The input sections are more interesting. The first turns on the "Ignore" option for all devices. The next section then disables "Ignore" selectively based on a special tag assigned by udev as described below.
You may notice that the left seat uses the "input_default" tag. The section is semantically the same as for the right seat so it does the same thing, but the name of the tag is chosen to convey our intention. As described in the next section, we wish to have the left seat as the "default" seat for unknown input devices. If a device doesn't belong anywhere else, it is assigned to the left seat. But that is up to udev to decide, and has nothing to do with Xorg.
Options common to all seats should reside in files in /etc/X11/xorg.conf.d. These files are always read after the main xorg.conf file. An example of such a setting could be keyboard layouts.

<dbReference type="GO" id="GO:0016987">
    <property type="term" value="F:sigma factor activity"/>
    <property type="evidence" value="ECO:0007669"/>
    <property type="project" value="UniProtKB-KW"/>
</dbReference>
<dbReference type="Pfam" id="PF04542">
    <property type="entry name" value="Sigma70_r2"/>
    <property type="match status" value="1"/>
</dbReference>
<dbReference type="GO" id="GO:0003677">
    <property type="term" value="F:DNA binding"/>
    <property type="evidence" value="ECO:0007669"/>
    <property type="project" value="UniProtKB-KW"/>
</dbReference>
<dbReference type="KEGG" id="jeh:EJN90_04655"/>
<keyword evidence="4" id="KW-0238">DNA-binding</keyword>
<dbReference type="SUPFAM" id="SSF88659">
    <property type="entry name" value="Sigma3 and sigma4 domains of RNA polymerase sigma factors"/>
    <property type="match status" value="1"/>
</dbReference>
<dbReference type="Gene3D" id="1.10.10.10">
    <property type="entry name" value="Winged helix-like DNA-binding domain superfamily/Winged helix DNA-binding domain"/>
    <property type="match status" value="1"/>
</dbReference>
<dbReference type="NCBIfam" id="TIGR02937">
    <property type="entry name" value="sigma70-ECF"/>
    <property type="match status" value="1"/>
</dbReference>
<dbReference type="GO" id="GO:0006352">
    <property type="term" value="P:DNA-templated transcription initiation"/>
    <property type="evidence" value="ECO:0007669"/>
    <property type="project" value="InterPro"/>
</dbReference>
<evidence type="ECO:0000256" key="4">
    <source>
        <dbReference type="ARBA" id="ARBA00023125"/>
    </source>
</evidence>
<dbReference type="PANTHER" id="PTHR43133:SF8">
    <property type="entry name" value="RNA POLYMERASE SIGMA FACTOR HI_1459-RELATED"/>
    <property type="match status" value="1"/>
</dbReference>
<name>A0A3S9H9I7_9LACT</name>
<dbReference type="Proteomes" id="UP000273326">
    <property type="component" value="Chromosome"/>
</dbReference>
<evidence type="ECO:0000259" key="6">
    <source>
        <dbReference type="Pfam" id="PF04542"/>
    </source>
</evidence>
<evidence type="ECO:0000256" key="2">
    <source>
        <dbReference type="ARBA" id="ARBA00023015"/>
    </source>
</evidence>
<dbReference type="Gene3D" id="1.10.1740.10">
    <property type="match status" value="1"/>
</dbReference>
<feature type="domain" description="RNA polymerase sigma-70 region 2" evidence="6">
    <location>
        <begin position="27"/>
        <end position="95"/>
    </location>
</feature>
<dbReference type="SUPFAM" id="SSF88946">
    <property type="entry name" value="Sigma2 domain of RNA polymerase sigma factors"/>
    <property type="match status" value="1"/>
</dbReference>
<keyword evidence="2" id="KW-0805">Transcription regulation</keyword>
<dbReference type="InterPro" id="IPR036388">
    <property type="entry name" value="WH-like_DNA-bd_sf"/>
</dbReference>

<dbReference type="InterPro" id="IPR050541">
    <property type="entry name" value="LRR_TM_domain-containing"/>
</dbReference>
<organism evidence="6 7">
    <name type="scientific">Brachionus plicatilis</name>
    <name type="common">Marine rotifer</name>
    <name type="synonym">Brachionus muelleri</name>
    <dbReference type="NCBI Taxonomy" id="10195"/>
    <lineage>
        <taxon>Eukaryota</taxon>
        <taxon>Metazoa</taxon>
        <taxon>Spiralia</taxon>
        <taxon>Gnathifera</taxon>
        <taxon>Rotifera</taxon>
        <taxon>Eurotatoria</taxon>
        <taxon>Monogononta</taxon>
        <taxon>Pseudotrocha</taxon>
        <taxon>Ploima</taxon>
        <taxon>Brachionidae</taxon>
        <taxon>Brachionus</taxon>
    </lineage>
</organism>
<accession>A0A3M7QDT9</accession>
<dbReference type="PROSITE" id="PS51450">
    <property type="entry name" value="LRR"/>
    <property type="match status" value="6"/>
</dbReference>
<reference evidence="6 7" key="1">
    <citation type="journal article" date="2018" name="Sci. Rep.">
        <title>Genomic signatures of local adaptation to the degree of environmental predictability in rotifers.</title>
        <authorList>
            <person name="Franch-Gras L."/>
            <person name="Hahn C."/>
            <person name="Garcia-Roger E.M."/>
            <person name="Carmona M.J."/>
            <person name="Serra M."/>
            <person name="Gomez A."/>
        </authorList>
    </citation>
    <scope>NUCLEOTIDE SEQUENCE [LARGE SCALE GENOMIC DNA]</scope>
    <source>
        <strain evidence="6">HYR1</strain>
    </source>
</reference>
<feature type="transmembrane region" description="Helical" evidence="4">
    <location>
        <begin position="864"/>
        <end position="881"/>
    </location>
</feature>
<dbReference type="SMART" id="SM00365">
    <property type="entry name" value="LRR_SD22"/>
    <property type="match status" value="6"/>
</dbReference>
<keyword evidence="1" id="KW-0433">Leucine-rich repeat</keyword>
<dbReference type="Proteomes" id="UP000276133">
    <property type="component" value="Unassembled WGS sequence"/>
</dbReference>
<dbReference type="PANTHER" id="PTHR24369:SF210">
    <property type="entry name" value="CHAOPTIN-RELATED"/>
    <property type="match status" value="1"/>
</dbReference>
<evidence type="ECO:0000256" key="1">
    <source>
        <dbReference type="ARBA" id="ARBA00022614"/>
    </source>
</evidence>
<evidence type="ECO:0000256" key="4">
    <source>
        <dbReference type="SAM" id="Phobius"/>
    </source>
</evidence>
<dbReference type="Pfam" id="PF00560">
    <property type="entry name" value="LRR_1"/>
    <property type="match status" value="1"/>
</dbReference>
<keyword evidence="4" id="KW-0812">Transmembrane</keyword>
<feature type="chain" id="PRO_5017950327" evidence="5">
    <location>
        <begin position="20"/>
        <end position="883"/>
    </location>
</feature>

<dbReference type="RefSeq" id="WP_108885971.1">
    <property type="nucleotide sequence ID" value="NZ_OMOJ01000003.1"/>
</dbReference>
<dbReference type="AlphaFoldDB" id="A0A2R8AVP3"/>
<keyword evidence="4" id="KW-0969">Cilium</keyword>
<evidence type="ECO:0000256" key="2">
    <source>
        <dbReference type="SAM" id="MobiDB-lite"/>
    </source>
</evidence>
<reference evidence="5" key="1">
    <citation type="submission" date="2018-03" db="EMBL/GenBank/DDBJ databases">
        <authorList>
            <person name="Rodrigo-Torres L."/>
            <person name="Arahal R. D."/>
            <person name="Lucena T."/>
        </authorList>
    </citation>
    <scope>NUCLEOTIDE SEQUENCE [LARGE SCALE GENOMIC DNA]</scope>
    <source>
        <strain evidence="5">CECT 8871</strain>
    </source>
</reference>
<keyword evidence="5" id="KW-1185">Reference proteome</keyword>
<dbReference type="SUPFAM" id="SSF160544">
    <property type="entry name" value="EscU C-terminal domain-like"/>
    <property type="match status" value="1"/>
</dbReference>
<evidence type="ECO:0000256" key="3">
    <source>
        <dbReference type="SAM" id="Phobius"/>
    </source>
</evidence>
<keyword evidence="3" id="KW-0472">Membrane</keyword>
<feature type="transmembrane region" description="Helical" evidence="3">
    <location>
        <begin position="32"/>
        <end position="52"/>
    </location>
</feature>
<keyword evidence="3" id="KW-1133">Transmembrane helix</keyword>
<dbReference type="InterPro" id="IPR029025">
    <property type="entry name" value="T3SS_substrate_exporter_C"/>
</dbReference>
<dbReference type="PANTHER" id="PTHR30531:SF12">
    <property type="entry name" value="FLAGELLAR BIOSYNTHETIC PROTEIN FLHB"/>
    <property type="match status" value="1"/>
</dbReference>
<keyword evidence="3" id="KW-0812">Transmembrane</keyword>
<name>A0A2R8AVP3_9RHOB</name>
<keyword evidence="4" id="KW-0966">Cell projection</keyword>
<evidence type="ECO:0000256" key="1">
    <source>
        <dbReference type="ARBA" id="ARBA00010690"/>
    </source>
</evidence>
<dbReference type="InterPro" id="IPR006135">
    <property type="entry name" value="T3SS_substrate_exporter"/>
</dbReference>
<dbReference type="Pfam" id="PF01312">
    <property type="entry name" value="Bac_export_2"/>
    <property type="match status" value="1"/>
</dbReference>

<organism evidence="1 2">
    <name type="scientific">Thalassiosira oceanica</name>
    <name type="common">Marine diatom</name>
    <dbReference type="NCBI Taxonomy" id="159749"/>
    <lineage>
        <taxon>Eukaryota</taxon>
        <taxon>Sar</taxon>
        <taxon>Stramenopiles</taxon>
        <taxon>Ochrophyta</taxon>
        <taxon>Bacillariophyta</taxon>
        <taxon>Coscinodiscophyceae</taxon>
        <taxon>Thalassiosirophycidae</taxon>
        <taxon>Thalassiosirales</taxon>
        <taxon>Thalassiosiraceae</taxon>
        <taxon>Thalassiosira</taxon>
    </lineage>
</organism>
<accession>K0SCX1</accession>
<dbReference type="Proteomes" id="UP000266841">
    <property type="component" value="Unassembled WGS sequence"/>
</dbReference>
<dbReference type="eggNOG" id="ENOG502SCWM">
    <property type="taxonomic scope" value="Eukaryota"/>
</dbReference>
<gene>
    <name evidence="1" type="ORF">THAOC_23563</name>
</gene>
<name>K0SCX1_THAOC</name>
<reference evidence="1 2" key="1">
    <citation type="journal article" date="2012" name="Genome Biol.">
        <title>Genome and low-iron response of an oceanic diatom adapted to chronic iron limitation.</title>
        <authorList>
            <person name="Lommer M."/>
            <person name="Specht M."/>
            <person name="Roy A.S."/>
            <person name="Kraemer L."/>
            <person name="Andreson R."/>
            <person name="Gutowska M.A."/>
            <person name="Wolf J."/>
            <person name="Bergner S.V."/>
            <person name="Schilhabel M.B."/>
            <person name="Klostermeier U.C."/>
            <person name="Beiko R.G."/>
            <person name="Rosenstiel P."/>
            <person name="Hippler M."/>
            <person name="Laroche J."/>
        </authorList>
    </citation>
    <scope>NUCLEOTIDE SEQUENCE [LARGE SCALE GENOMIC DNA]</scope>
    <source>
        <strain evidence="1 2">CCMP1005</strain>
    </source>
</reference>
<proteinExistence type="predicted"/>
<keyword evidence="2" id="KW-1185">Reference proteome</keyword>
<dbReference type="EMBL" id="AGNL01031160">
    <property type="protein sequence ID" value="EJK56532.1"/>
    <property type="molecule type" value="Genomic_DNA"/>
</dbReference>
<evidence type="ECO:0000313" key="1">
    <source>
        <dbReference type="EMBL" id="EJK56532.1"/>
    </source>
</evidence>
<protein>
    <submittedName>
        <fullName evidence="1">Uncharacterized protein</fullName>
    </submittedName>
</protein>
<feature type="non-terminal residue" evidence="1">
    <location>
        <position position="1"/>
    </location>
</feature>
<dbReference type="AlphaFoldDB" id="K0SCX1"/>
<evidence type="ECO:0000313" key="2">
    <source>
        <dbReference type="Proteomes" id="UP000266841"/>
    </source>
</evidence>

In case xorg-server 1.13.0 and above is in use, the following must be used to maintain the gpu separation:
udev is the component of modern Linux systems that allows automatic manipulation of devices according to a set of rules provided in /etc/udev/rules.d/. It is very versatile, which comes at the cost of considerable complexity. This section is a crash course of the bare minimum neccessary to assign tags to input devices. While it should be sufficient in most cases, be aware that udev is very flexible and if you have an idea on how to identify devices, you can probably do it (unless the device refuses to provide information about itself, as is, sadly, often the case). Use your imagination and documentation (man udev is nice, but there are many blogs and forums which may be easier to comprehend).
An udev rule is simply a comma-separated list of keys in a single line. First come the keys which identify a device, then come the keys which manipulate the device. In our case, "manipulate" means assigning a tag for Xorg to use.
Identifying an input device
The simplest way to figure out which device to refer to is to uplug it, then plug it back in and check the kernel output using dmesg. An example for a Logitech mouse:
The "input:" line is important as it specifies the device path in the /sys directory.
Discovering device attributes